Vitamin D and Your Health

by Jason Boehm, MS, CNS, MMC

Why a 25-Hydroxyvitamin D Test May Be the MOST Important Test Your Doctor Can Give You

Vitamin D is an extremely important nutrient for our bones, and is coming to be understood as vital in other areas of our body as well. Traditionally, vitamin D was not a nutrient anyone would lack, and it is not considered “essential” because our body can produce it itself.

This requires sunlight, however, which many people do not get enough of to synthesize the proper amounts of vitamin D. Without producing enough vitamin D, we begin to become deficient, and it takes a toll on our health.

Vitamin D is actually a precursor hormone, and once we either form it in our skin or ingest it, it will be converted a couple times before it reaches its final hormonal state. First, in the liver, it gets converted to a form called 25-hydroxyvitamin D, or calcidiol.

This is the form you can get tested for to detect whether you are deficient in vitamin D or not. Then, in the kidneys, it gets converted to its active form, calcitriol. Calcitriol binds to specific receptors in the body and alters gene expression, allowing vitamin D to exert its beneficial effects.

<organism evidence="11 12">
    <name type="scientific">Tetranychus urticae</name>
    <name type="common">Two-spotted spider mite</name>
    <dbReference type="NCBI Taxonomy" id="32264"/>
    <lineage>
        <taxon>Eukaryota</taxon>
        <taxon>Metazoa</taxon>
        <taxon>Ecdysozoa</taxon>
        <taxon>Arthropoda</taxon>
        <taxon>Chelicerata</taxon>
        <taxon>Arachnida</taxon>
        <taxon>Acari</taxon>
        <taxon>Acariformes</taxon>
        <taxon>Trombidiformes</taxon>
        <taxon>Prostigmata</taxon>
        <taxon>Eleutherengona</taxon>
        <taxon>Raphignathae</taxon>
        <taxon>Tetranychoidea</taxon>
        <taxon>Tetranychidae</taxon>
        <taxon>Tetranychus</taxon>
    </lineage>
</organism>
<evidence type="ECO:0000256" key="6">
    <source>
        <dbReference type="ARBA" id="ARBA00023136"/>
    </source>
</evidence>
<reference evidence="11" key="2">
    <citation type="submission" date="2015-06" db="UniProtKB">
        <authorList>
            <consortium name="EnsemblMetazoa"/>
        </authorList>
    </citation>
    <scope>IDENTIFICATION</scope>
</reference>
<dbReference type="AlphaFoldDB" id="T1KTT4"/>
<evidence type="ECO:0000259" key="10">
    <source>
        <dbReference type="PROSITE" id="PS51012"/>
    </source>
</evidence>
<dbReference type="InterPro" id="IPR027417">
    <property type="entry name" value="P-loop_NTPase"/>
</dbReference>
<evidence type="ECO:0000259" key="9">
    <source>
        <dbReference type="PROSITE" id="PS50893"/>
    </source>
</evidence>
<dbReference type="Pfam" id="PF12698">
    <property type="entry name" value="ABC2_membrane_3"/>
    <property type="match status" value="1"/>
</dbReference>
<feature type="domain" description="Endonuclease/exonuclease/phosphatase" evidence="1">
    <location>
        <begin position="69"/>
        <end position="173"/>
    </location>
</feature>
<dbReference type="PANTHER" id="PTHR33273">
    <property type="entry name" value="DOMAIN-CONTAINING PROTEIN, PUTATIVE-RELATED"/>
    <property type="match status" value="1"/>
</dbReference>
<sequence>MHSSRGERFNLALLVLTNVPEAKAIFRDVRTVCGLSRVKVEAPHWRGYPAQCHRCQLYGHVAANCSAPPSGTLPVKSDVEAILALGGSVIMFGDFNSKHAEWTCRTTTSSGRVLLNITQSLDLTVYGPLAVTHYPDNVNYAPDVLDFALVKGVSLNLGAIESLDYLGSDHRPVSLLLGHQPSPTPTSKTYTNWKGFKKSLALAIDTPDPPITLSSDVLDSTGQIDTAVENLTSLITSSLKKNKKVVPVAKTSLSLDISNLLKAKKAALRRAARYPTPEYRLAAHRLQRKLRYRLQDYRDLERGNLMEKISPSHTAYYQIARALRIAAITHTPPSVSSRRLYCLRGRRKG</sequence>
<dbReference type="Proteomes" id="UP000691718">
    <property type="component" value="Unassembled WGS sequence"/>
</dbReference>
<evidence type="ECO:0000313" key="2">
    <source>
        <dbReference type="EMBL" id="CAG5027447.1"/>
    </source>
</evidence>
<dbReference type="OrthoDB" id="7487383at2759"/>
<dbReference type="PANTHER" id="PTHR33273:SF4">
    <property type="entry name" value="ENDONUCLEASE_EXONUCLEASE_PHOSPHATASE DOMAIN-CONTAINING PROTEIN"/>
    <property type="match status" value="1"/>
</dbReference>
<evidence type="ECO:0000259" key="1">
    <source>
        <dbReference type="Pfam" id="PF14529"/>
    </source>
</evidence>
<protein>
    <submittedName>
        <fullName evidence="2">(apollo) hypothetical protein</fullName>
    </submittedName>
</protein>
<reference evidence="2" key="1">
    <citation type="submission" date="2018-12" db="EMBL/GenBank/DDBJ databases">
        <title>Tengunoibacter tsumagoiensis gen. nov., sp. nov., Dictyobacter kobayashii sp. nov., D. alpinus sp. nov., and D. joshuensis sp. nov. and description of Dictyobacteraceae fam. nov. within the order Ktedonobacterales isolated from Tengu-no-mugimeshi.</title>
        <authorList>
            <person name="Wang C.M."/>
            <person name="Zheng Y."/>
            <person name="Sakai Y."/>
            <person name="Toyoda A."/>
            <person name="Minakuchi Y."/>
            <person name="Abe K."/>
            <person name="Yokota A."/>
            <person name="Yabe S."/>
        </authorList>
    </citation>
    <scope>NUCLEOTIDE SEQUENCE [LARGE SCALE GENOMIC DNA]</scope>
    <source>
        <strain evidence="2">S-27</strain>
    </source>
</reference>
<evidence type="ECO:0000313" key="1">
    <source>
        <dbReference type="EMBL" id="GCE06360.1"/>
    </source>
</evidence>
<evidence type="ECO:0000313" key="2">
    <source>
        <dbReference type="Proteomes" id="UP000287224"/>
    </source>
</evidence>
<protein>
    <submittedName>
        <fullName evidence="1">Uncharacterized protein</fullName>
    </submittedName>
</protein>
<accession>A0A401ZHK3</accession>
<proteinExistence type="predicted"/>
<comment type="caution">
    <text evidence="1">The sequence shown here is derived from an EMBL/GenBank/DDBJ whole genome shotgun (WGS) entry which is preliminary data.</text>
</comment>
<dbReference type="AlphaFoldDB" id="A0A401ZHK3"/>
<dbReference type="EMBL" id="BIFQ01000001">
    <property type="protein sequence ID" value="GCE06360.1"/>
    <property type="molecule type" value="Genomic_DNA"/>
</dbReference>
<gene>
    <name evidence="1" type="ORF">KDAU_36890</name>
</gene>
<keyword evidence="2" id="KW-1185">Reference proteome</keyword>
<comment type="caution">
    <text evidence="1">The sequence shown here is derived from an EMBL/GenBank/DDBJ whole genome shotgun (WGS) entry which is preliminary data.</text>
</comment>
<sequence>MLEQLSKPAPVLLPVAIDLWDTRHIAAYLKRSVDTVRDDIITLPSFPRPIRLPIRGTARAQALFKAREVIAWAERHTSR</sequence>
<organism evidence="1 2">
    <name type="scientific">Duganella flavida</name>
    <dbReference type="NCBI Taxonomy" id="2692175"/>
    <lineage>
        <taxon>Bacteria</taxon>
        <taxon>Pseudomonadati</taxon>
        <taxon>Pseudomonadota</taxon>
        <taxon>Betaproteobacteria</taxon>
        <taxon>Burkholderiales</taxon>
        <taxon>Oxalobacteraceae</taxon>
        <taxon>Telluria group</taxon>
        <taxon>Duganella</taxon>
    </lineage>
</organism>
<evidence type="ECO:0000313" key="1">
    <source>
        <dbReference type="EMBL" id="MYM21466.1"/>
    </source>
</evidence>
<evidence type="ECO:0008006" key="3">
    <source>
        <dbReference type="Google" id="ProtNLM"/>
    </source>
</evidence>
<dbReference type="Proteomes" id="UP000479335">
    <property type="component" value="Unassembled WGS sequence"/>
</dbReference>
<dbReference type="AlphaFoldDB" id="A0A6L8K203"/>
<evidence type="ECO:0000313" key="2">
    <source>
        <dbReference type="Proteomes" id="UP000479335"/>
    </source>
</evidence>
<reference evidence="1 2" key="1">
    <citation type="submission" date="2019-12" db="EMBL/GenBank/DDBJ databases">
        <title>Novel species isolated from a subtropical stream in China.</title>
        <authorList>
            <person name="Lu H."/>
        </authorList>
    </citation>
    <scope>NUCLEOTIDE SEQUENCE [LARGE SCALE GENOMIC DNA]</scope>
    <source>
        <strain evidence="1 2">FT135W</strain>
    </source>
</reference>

Vitamin D And Bone Health

Vitamin D is noted for its benefits to bone health more than any other effect. Through at least two mechanisms, vitamin D directly affects how strong your bones are.

Almost every nutrient we ingest gets absorbed by the small intestine through proteins called “active transporters”. Active transporters are highly specific–they’re like square holes, round holes, star holes, etc. You can’t fit a round peg through a square hole, and calcium can’t be absorbed using a sodium transporter–it can only be absorbed using calcium transporters.

The amount of calcium we absorb is limited to how many calcium transporters are active in our gut during ingestion, which is dependant on a two important things: how much calcium is in the food, and how much vitamin D is in our body. The reason vitamin D is so important is because it turns on the transporters for calcium, effectively creating more “round holes” for the calcium to go through.

This means that when vitamin D is at a proper level, much more calcium is absorbed from your food. In fact, people in a vitamin D deficient state might only absorb 10-15% of the calcium in their food, compared with 30% for people who are vitamin D sufficient!

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